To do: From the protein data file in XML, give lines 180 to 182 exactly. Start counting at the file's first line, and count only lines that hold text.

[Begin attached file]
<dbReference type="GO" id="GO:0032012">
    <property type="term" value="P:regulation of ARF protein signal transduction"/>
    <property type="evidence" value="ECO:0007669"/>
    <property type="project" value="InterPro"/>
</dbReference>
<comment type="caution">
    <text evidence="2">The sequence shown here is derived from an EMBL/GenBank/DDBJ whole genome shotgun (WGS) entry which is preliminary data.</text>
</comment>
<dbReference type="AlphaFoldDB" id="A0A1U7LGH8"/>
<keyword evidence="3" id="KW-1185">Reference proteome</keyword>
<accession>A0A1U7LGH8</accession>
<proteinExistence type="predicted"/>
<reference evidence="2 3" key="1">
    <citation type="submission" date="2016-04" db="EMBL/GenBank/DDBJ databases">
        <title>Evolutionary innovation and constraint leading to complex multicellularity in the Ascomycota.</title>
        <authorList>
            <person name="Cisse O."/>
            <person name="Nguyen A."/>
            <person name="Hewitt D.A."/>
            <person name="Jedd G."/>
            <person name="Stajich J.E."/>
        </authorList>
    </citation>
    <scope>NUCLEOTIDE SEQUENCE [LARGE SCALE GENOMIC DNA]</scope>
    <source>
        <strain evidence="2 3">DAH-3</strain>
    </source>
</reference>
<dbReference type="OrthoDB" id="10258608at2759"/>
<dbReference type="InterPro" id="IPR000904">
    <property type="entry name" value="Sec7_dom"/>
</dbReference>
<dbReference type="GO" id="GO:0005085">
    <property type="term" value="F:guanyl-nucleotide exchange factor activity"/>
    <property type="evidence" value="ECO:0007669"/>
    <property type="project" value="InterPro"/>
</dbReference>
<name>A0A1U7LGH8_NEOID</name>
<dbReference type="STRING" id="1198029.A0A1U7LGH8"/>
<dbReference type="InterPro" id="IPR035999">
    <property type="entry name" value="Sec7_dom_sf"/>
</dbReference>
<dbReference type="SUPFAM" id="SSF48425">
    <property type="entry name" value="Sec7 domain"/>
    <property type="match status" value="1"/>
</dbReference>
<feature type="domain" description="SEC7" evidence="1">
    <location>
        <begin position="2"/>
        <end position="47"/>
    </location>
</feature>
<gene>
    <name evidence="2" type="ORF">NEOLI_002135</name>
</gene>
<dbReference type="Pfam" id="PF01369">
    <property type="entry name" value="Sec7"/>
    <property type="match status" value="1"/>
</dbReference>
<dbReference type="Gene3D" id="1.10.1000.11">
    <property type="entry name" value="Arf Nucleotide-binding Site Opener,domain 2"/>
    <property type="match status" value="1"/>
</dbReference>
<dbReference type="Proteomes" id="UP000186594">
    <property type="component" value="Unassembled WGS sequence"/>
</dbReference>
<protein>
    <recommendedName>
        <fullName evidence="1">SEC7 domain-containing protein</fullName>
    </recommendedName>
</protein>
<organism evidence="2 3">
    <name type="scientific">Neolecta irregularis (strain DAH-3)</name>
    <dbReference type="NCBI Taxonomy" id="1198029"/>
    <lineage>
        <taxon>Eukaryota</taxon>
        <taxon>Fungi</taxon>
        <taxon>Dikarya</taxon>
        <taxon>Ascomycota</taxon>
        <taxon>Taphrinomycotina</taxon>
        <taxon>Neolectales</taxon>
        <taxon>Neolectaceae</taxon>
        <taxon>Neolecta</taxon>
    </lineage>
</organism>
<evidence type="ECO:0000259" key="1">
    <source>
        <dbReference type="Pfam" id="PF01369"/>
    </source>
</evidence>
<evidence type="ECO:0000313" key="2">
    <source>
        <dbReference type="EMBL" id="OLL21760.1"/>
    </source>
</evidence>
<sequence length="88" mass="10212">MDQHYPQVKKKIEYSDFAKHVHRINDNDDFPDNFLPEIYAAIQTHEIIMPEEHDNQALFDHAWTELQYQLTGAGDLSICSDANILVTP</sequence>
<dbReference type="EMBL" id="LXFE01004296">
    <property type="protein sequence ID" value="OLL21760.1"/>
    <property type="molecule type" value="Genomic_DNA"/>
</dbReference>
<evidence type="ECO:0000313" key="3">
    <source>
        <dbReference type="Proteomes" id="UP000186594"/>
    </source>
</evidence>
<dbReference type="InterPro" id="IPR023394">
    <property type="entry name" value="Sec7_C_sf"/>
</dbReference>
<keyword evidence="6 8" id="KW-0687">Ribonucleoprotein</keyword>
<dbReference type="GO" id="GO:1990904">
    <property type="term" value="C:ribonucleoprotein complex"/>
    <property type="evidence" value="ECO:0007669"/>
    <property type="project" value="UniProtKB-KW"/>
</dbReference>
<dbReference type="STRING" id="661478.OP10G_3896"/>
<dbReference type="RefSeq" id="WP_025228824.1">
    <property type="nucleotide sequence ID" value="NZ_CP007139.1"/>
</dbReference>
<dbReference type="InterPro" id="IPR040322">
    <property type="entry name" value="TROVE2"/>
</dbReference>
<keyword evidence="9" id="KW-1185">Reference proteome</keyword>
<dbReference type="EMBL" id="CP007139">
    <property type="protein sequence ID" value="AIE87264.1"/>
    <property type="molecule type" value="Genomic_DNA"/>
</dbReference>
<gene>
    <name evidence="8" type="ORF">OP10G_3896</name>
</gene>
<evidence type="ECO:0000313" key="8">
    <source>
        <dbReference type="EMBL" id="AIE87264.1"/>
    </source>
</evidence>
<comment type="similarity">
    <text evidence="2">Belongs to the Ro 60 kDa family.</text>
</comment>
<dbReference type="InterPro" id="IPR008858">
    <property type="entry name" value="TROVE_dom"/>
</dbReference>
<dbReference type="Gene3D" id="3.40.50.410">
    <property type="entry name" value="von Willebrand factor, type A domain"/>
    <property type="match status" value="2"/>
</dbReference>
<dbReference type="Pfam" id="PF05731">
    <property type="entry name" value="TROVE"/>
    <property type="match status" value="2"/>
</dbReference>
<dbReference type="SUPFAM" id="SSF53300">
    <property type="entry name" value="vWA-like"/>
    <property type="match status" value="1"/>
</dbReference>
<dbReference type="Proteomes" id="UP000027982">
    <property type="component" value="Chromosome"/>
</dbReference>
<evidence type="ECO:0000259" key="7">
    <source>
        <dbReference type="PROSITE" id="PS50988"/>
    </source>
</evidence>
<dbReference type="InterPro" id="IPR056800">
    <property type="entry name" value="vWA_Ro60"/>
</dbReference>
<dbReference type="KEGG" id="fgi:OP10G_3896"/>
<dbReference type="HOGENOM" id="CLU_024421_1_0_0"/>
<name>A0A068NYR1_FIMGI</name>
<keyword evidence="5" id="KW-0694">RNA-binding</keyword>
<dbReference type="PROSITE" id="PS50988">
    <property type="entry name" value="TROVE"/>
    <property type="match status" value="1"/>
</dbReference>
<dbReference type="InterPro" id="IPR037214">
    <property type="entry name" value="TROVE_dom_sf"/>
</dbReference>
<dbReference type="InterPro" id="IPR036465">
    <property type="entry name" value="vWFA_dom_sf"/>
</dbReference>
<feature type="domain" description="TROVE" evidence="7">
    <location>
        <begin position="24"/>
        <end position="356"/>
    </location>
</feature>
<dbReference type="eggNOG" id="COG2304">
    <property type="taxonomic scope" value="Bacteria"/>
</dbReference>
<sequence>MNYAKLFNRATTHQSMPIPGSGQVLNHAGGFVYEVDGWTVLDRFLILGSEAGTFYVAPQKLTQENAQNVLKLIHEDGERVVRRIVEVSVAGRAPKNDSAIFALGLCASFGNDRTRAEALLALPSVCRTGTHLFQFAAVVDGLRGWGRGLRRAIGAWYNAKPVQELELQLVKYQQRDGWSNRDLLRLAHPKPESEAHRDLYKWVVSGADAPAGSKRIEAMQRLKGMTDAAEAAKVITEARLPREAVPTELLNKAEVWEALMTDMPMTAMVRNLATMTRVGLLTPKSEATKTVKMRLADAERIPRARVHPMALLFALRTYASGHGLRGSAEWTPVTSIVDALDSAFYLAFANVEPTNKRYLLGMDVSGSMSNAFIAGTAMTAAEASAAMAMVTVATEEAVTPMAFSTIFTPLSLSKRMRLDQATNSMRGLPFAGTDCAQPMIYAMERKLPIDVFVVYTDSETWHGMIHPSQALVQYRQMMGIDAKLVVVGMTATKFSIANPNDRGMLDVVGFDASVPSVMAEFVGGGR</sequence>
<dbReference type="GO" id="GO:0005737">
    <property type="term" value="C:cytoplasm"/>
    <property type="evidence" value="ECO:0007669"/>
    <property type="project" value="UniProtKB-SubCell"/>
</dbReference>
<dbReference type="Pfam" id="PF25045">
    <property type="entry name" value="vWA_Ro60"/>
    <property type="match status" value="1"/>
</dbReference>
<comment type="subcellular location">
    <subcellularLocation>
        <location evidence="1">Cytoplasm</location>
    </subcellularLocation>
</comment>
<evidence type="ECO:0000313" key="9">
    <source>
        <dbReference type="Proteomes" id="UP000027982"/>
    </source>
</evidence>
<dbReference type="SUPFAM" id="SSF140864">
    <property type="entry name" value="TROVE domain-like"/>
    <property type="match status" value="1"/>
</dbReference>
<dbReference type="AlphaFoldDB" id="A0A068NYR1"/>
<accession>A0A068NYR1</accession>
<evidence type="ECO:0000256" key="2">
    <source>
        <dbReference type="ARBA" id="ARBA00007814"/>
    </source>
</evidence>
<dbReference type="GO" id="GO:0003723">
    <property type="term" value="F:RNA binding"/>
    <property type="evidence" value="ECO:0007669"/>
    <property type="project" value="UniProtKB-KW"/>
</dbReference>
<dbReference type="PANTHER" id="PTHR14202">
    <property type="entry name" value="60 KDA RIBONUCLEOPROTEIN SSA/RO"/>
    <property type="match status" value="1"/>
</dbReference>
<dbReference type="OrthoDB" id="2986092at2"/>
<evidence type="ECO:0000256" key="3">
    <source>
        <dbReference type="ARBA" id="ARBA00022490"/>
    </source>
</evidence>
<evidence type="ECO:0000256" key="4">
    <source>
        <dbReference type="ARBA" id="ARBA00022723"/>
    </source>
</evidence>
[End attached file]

        <begin position="24"/>
        <end position="356"/>
    </location>